Wapiti Straps are made by David Grubbs, staff photographer of the Billings Gazette. They come in two non-adjustable lengths of 32″ and 36″, or you can order a custom length that suits your needs.

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On deadline? No computer? No problem.

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George Bridges:

You’re shooting a big protest and you know you will be walking many miles and there will be clashes between the demonstrators and police. It’s no place for lugging a computer.

So how do you get those images back to your office?

One part of the answer would be with the wireless transmitters made for Canon and Nikon’s top cameras: The WFT-E2a for the Mark III and the WT-4 for the D3.

Check it out here.

Sigma DP1 coming March 25? – PDNPulse

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The Sigma DP1, a compact digital camera with a “full-frame” sensor, has had an even longer gestation period. It was first unveiled at Photokina 2006 in Germany to much buzz but has since been relegated to the mystical realms of the Sasquatch, Loch Ness Monster, and rumor-filled online photo forums.

Was the quest for a pocket camera that could produce low-noise images via a full-frame sensor really just so much vapor? Sigma continued to argue no.

Check it out here.

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Pictureline Community adds free classifieds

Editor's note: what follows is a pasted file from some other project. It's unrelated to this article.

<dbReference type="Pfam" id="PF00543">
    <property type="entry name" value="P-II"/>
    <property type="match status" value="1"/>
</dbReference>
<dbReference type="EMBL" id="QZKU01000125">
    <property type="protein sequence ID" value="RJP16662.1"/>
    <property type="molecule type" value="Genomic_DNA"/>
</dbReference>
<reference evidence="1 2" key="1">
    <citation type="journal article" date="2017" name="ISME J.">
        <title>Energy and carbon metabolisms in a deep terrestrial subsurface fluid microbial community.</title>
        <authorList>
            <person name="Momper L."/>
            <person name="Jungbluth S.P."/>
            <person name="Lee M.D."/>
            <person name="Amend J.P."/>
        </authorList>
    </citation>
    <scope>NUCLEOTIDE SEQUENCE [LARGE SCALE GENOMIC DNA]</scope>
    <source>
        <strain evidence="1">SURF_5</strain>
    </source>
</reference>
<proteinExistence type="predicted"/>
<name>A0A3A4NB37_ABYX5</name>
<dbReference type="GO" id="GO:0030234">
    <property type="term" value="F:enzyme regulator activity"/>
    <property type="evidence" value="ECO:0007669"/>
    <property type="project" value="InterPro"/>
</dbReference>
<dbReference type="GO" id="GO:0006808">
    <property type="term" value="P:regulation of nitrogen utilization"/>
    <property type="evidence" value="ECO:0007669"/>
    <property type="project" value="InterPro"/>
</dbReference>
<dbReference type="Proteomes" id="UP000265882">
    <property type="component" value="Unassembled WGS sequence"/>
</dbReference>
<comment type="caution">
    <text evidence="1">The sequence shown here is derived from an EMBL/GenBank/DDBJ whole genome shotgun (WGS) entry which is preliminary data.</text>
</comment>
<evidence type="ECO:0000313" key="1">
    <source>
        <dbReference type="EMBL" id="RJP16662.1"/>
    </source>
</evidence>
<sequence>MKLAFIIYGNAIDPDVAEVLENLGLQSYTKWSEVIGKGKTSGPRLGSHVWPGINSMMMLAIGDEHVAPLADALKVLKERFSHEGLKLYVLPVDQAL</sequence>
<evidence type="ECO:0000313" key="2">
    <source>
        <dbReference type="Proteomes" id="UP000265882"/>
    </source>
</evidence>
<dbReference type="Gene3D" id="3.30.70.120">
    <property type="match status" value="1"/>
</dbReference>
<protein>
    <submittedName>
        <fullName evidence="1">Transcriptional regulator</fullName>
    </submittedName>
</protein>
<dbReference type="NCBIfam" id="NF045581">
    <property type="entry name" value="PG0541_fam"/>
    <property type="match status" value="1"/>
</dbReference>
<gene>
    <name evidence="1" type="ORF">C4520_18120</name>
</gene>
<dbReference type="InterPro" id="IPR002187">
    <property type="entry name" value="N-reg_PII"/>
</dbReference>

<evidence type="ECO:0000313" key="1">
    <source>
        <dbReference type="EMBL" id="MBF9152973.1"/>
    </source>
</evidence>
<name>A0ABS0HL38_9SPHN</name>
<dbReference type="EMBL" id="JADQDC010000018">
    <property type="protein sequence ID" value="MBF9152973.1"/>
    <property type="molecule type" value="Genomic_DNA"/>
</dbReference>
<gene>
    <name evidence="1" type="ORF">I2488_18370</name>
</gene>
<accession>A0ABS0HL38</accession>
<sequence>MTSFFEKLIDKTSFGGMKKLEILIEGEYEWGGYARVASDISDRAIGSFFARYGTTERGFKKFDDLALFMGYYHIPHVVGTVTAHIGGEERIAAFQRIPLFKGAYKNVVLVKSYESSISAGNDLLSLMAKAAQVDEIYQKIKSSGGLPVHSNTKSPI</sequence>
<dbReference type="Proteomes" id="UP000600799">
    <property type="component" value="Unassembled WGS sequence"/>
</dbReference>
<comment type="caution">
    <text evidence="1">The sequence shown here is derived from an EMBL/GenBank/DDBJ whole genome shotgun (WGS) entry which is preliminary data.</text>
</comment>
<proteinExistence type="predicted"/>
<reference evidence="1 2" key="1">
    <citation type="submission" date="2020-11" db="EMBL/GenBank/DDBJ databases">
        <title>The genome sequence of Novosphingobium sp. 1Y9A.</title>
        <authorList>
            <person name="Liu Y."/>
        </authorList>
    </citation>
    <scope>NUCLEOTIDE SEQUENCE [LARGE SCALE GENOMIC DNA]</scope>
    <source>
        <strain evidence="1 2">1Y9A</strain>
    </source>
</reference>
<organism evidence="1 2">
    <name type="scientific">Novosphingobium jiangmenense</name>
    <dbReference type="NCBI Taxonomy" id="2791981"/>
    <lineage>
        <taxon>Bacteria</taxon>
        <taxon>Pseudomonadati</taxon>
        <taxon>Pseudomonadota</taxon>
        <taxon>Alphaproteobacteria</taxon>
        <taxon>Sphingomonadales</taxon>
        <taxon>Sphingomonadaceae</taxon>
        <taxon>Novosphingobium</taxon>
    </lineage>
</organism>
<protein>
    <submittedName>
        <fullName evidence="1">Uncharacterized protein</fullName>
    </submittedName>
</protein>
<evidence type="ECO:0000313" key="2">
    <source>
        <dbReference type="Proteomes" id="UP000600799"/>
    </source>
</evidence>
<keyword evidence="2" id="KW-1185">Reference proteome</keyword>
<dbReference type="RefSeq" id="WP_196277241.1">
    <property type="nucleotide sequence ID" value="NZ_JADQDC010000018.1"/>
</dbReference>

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If you have some used equipment to sell, or are looking to purchase something that might be slightly used, check out the photo equipment classifieds. You can even post a free ad telling others what you are looking for if you can’t find it in the listings.

Check it out here.

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SportsShooter.com – Sponsors

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The SportsShooter.com community is a large and dedicated bunch, and our sponsors have long appreciated their loyal support. As a continued thank-you from them, we’ve prepared this special page that lists the current special offers in effect for the SportsShooter.com community.

Check it out here.

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+KN | Kitsune Noir » The New Lomo LC-A+

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Flipping through the latest issue of Vapors I came across this Lomo ad and it immediately made me smile. But as I was reading it, I noticed that this wasn’t just the regular old LC-A, this was the LC-A+, meaning they’ve made it better!

Check it out here.

Canon imagePROGRAF iPF6100 Review

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I chose the iPF6100 for testing because for me it represents the sweet spot in the line. For many fine art photographers a 24″ printer is about as big as can be handled outside of a commercial print studio, and also is able to produce prints that are usually as large as one needs. Readers should be aware that these four models are quite similar, except for paper size capabilities. (The 6100 is also not that much larger than the 5100, for those that are deciding between the two, though of course it doesn’t have a multi-sheet cassette feed for sheet paper, only single feed,the same as all other 24″ and larger printers).